The Financial Supervisory Commission yesterday said it has finalized a draft bill for a “regulatory sandbox,” with additions aimed to address concerns voiced by several financial technology (fintech) developers.
The commission said the Executive Yuan is expected to send the draft bill to the legislature for review before the end of this month and that it hopes it will be passed into law before the end of this year.
The regulatory sandbox is to give financial institutions and technology firms room to experiment with new fintech ideas.
The experimentation with innovative technology is aimed at speeding up development of new services by allowing for exemptions on regulatory rules and legal liabilities during tests conducted within a limited scope to prevent widespread adverse effects to consumers.
The changes provide a longer adjustment period to satisfy regulatory compliance, and fintech developers would be subject to mediation and reasonable settlement terms recommended by the Financial Ombudsman Institution in the event of a widespread dispute with consumers.
The institution said that it would work with regulators to determine appropriate settlement amounts, adding that affected consumers may also choose to file lawsuits.
Settlement recommendations are only binding if developers have inked an agreement with the institute, it said.
However, developers have voiced concerns in two public hearings held last month, drawing attention to the prospects of adjusting to regulations as they step out of the sandbox after the conclusion of trial runs.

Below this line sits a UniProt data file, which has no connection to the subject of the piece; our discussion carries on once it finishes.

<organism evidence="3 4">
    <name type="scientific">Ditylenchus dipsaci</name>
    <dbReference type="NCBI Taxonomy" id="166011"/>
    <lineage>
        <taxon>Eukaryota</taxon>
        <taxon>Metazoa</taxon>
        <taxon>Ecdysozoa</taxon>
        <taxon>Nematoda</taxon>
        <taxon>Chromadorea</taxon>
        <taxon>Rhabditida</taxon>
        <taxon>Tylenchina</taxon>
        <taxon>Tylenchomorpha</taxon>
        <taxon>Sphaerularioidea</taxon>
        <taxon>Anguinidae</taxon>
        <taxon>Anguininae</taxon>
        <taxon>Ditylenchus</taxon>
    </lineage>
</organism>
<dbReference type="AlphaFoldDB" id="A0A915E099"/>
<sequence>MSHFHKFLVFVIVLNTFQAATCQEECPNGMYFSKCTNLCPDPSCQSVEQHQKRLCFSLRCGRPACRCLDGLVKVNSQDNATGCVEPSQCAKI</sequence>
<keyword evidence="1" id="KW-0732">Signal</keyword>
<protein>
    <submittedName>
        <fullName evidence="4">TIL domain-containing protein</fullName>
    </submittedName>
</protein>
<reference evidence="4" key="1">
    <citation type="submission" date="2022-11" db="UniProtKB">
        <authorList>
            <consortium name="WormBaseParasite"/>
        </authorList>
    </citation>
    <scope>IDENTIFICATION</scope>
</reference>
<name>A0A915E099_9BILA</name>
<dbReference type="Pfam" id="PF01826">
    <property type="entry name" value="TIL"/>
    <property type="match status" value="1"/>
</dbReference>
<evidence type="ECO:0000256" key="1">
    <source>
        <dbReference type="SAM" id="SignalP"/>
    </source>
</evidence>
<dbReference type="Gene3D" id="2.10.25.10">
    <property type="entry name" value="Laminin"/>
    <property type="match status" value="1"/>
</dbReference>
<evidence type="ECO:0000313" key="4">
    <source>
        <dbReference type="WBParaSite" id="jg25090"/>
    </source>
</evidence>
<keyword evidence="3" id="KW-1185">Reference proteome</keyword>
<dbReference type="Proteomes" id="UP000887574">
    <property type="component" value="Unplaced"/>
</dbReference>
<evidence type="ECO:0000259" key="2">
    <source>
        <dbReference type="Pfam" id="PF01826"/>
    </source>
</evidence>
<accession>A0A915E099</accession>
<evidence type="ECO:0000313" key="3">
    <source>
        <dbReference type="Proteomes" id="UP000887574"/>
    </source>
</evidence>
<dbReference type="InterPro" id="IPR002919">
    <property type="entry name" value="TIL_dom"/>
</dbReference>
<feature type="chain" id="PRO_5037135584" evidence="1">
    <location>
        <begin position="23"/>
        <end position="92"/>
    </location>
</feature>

Further progress to commercialization of new services might be hampered if regulatory changes cannot keep pace, developers said.
Developers said they are at risk of having their projects stranded in limbo, leaving them unable to generate returns on expenses and investments.
The commission said that it would provide adjustment periods of between six months and one year for developers to accommodate a potential lag in regulatory amendments.
In addition, in consideration of the smaller scale of most fintech developers, capital requirements are set between NT$200 million and NT$300 million (US$6.44 million and US$9.66 million), which is significantly lower than the NT$10 billion requirement for commercial banks, the commission said.
The commission also advised developers to work with its fintech legal consultation contacts and design their experiments to match the regulations to reduce dependency on amendments.
However, developers said that the draft bill might not be able to overcome compliance hurdles when services involve other industries.
For example, insurance services might involve healthcare and medical laws, developers said, calling for greater participation by other government departments.
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